Awde says that she often takes second-year AOIT students into her ninth grade computer essential class to recruit new students into the AOIT program. She said she overhears her students telling freshmen, “When you do this program, you feel smart.” She sees her students having what she calls the “Woo-hoo” moment, when they figure out the complicated computer language.
Because AOIT is a vocational tech program, one requirement is that students be able to earn a certification upon course completion. Second-year AOIT students can qualify for IC3 certification, or Internet and Computing Core Certification. In 2011, 100 percent of Awde’s second-year AOIT students went on to receive an IC3 certificate.
IC3 is a global certification program that recognizes an individual’s digital literacy skills. It is the first computer certification to be recognized by the National Skill Standards Board.
Any student who completes the AOIT program and chooses to attend Bristol Community College receives six college credits, saving $1380 in course costs.
As technology is evolving faster than ever before, Awde says that she constantly has to learn new things to teach her students.
“I learn something new every summer,” she says. “I have to know new software inside and out.” For instance, when exposing students to video game development, she’s been using a program called Torque Game Builder, but she will be moving to a Microsoft Program call XNA, a code which is used to create games for Xbox 360, the popular gaming device. The new program will allow students to test their programs using an Xbox controller.
“I have to learn it, so I can teach it to them,” she says. “I support them because by the time they get to this point, and they are doing independent study, it’s only fair that I know the program too.”
Once they get to the point of self-directed study in their senior year, Awde admits there is only so much she can do. “I facilitate in the last year. I can hook them up with mentors. If they need a book, I get it for them. If they need hardware, I try to get my hands on it for them … I’m sort of like a coach and a cheerleader,” she says. “They’re doing their own thing, and they blow my mind.”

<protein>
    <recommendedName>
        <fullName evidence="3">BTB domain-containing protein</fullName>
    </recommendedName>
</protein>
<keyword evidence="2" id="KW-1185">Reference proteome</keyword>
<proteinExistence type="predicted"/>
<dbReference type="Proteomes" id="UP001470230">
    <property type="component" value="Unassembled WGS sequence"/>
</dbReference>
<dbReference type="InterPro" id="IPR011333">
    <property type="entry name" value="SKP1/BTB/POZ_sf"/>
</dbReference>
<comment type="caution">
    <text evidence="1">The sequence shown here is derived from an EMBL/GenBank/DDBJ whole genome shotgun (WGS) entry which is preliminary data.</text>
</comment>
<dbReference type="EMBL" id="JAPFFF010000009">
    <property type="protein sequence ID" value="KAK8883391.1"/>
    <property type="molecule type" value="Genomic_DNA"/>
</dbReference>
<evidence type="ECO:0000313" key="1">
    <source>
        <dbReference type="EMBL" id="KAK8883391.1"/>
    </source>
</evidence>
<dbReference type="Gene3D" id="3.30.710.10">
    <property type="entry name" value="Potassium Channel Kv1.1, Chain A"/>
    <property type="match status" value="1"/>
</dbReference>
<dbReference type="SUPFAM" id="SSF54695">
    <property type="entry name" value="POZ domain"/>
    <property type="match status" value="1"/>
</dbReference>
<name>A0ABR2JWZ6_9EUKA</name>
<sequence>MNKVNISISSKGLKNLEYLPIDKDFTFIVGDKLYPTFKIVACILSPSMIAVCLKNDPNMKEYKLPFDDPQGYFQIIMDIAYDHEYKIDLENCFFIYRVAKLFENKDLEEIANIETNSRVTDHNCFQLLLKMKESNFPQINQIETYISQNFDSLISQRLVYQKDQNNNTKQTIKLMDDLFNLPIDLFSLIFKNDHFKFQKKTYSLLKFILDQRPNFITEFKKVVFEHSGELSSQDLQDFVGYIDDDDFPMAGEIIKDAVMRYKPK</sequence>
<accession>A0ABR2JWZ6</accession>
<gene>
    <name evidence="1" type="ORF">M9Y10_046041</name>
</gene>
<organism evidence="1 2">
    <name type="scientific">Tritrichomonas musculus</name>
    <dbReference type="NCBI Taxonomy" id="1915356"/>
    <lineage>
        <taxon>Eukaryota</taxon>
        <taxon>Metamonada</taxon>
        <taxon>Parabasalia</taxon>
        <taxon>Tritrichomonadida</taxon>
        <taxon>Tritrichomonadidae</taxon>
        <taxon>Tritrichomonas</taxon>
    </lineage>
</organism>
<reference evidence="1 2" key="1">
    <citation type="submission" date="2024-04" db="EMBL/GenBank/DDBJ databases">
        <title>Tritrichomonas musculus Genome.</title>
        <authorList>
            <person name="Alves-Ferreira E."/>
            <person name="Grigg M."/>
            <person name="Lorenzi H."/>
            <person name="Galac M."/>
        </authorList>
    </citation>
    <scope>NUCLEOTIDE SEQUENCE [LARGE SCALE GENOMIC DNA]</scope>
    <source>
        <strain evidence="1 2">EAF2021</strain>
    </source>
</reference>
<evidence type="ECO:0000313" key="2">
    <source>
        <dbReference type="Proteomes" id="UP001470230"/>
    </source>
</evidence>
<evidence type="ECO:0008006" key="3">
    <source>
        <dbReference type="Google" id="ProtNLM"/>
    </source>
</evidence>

For instance, one of her senior-year students is incorporating his Senior Project into the classroom by creating an iPhone app that will allow every Rogers student with an iPhone to have their individualized rotating schedule in the palm of their hand.
Another senior, Tiphanie Fuentes, is creating a website that would translate English to German. The project is incorporating her love of technology and language studies. To her, Awde’s class is much more than one period out of the day. “This class helped me discover things I really like and helped me find my passions,” she said.
Taking a look around the small class of AOIT students, Awde explained that the group is very tight-knit. “They spend years together, and they’re like-minded,” she said.
One of the secrets to the success of the program is that Awde allows her students to sample different facets of technology before they can decide what they want to specialize in.
“There are no two people who are interested in the same thing,” she explained. “I think that’s one of the strengths of this course – It’s way better to expose students to a ton of things and hear them say ‘oh, cool!’ and that’s what happens. It’s telling them to try this. Take a bite, and see if you like it.”
Looking over the list of accomplishments, student projects, and websites, Awde beams, saying, “It’s this kind of thing that makes my day, every day.”